Real-time Garbage Collection is the process of collecting data that is no longer in use by an application at the same time that the application continues to run, while keeping the interruptions by the collector (also called pause times) short and evenly spaced. The goal of the Metronome project is to produce a garbage collector with pause times that are below 1 millisecond in the worst case while providing highly uniform CPU utilization, low memory overhead, and low garbage collection cost.
To date we have achieved these goals with a maximum pause time of 2 milliseconds. The results rely on:
Current research focuses on driving maximum pause times down to 250 microseconds, reducing space overhead with real-time generational collection, extending the system to work on multiprocessors, and defining a comprehensive set of interfaces and real-time services for a garbage collected virtual machine.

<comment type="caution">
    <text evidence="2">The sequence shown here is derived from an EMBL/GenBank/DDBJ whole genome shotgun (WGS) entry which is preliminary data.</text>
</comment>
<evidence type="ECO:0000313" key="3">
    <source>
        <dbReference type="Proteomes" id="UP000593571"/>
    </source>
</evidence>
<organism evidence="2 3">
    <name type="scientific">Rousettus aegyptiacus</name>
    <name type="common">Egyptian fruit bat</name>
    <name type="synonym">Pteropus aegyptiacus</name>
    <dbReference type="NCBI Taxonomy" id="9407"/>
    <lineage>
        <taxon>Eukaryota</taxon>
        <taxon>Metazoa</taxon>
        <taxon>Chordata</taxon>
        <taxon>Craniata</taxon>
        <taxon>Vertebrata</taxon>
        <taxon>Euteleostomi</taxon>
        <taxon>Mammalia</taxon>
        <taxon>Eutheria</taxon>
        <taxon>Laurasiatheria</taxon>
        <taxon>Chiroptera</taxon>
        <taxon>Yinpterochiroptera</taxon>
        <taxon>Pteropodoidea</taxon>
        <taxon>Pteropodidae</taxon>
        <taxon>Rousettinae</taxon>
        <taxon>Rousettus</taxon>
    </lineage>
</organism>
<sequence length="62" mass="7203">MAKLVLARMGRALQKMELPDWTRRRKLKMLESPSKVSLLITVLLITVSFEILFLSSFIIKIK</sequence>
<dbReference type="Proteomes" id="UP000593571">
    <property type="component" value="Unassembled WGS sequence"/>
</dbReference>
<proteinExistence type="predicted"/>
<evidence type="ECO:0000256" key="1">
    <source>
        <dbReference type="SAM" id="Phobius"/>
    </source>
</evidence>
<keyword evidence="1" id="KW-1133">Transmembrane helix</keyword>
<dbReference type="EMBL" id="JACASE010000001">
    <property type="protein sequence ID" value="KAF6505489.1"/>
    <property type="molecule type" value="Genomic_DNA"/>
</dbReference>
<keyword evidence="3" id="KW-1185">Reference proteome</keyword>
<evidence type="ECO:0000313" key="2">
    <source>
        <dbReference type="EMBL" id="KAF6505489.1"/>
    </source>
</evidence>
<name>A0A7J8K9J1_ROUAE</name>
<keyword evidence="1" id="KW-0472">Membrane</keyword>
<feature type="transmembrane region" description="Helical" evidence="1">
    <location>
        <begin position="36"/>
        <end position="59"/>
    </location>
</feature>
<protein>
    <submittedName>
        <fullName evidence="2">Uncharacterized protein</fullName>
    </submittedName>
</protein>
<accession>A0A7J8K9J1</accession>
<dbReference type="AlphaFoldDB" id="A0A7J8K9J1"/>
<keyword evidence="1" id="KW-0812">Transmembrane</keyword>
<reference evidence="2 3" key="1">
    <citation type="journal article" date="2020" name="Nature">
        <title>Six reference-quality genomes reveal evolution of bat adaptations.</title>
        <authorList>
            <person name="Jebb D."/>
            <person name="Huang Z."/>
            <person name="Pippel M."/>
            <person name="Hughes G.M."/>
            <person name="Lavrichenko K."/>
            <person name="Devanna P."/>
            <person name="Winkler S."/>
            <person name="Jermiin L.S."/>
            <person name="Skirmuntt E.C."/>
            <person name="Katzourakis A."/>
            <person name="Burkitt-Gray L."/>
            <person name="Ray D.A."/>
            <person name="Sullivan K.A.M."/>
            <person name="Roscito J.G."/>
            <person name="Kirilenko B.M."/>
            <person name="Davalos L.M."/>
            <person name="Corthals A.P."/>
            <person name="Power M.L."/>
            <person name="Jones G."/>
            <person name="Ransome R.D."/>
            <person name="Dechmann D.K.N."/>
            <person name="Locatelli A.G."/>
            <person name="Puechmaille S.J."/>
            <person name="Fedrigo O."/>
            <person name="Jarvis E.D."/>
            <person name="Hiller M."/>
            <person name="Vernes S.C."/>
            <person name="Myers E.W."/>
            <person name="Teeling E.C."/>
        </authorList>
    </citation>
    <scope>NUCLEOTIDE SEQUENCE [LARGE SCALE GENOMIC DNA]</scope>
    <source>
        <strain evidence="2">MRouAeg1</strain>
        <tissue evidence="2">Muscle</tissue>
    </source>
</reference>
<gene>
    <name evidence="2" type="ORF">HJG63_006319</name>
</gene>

University collaborations are under way with the University of California, Berkeley, the Universität Salzburg, and Cambridge University.
Previous work on multiprocessor concurrent garbage collection demonstrated the feasibility of building a very low-latency, multiprocessor garbage collector based on reference counting with cycle collection. The result was the Recycler, which combined reference counting with a novel scheme for deferred reference count updates that are pipelined to a garbage collection processor, along with a sophisticated concurrent cycle collection algorithm.
|About IBM | Privacy | Legal | Contact|